I disagree with part of that statement. I spend the majority of my time talking to new artists and the people currently making music in Macon for Sound and Soul. And then I have the luxury of being able to play them on a local radio station, which back when I played music, I didn’t have that option. I appreciate the history as much as the next guy– hell, I do an old-school rockabilly show– but it’s what’s happening now and potentially going to happen, I think, that that dominates my interest as far as the Macon music scene.

I think you’re probably an exception in that scenario. I feel like there is a tinge of fetishizing the history aspect of it so much so that the present does get overlooked. For that, I am grateful for people like you that can be tempered and keep their foot in each world.

I wanna duck back to that sense of camaraderie that you were talking about, which to me is just one of the most amazing things about playing music– being able to be with other people. And sometimes that’s just as important as having people to listen as it is being on stage with someone. Knowing that you feel that way, why do everything yourself? Why not invite people to engage the songs with you for the recording process?

Well, I’m a little obsessive (laughs)…

No kiddin’? I think we can smell our own (laughs)!

(Laughs) A little bit of a control freak! I think of these songs as like a painting. There are other projects that I’ve been involved in where the collaborative aspect of it is what makes it and what really makes it for me. I still say to this day, my favorite band I’ve ever been in is Widow Pills. There was just that camaraderie, that brethren in that band that was some of the most magical I have ever experienced. There’s a shit ton of value in what happens when you get that many people on the same page. It’s like this psychic, telekinetic thing that I can’t even really verbalize. Again, just a very spiritual thing to me. But for tracking these songs, you know, I think of them like an architect and I plan and plot and design each aspect of this. I hate to say I don’t necessarily trust anybody to do what I want to happen, but I mean, if it’s in my head, then I feel like I have to be the one to execute it.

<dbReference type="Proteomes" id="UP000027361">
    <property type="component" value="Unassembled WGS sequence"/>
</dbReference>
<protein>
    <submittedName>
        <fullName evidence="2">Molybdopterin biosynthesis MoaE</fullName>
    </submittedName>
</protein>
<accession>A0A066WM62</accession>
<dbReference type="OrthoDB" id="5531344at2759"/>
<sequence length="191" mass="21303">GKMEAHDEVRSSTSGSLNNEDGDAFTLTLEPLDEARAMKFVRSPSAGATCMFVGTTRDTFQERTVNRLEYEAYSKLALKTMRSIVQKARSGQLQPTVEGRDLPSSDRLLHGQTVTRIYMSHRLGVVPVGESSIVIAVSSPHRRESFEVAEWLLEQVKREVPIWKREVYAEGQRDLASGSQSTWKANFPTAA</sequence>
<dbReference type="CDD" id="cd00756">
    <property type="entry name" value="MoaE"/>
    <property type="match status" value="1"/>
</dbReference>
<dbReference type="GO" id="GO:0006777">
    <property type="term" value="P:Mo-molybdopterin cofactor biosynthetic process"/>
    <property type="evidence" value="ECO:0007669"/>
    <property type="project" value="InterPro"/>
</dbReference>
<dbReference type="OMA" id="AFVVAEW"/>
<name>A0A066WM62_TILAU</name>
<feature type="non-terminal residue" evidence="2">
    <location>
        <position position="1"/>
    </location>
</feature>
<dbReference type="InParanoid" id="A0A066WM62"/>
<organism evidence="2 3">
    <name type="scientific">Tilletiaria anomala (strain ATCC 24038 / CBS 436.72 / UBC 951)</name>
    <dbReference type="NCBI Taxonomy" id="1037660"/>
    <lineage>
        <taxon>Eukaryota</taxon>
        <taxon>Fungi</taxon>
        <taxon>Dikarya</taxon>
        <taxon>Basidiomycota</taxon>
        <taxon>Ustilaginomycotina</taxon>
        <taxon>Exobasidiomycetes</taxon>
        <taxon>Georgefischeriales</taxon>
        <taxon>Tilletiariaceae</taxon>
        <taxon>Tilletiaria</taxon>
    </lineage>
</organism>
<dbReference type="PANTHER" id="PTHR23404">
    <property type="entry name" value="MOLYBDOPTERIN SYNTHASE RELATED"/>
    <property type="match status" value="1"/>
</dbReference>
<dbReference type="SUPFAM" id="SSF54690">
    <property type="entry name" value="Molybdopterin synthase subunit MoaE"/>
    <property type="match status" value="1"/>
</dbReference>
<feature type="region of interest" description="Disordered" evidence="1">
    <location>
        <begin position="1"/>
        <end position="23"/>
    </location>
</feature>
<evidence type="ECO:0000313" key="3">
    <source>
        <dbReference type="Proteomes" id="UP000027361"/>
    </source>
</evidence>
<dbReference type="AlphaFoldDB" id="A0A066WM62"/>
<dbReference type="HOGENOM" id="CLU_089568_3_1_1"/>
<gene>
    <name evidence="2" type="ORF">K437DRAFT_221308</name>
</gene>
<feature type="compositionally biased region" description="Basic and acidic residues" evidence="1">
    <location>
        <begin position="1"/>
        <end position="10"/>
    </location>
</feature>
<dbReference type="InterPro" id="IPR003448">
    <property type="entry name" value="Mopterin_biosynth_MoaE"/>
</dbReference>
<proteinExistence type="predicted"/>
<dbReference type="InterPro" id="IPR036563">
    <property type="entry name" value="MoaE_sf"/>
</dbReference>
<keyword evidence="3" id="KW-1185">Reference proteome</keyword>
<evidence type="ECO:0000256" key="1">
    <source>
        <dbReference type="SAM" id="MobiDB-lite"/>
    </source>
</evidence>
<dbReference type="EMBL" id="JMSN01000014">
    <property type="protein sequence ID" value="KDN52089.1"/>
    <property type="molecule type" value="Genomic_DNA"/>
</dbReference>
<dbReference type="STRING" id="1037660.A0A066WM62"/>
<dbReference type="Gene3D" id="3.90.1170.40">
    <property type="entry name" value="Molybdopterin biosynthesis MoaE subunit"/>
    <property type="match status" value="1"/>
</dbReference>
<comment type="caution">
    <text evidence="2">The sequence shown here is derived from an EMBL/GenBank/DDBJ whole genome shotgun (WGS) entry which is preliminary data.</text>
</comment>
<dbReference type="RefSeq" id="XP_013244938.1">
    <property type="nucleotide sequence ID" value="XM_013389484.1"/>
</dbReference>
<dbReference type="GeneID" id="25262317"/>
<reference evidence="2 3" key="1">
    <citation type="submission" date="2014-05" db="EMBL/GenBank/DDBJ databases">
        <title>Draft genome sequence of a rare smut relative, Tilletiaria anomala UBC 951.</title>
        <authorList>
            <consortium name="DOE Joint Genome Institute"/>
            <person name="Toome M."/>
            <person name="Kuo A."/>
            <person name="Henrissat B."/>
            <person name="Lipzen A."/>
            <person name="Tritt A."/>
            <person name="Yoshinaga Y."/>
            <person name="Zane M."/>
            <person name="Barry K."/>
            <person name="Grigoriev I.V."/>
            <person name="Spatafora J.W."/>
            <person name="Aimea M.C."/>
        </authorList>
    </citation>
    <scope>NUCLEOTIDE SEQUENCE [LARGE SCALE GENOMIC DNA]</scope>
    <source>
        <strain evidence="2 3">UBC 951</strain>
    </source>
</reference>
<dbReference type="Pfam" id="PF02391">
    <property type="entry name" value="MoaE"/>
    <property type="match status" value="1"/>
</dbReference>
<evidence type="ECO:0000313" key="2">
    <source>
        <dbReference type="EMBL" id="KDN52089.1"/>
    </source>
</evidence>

And that brings me to something else I wanted to ask you about. You’re out now with Rumours, the Fleetwood Mac tribute. I can certainly see the allure of the fun of goin’ off and doing that. As a musician, and even as a songwriter, I would not say that you adhere to any sort of structure. It seems like that could be at odds when you go to do something like Rumours.

Oh totally, man! I think that there’s some overlap. At the end of the day, I’m trying to write pop music. Whether that translates (laughs) or not that remains to be seen. But I think there is some overlap with the Fleetwood Mac stuff. I love a good melody. I love a good hook. John McVie’s bass playing is a really big influence on how I approach bass playing. But it is totally different in that they’re obviously way more straightforward in their approach to pop music– with the exception of the record Tusk, which, probably surprising to no one, is my favorite Fleetwood Mac record just ’cause it’s so weird and off the wall! But it’s helped me reel in some ideas on how to structure stuff and how to approach, specifically, storytelling.

I feel like Fleetwood Mac, they’re so on point– any of ’em, McVie, Buckingham, or Nicks– in the storytelling aspect of their writing, whereas my stuff has always been more impressionistic, stream of consciousness, psychedelic… So it’s shifted my perspective in the new batch of songs that I’ve been workin’ on and tryin’ to have a little more coherent point A to point B approach to songwriting.

The album comes out [May 7th]. I am guessing that this is gonna be a straight digital release?

A straight digital release for now. There is a physical release that will be happening at the end of the summer. I’m gonna guess probably August? Vinyl printing presses are so backed up right now.

You’re intending on doing vinyl? I reckon that’s gonna be a double LP! ‘Cause you got 19 songs on there, Denny!

Dude, if you’re gonna make a double record, you got to put it vinyl! Come on now! If you’re gonna do it, do it! It’ll be a short run. I’ve printed 500 copies. If I sell half of ’em, I’ll be happy. I’m hoping that being on the road with Rumours will give me more of an opportunity to move some units, but I won’t be super disappointed. This stuff for me, man, it’s always been a goal to make a living off of my creations, but at the end of the day, I’m gonna create either way. I just can’t not do it.

Listen to Floral Deposits now on all your favorite digital platforms!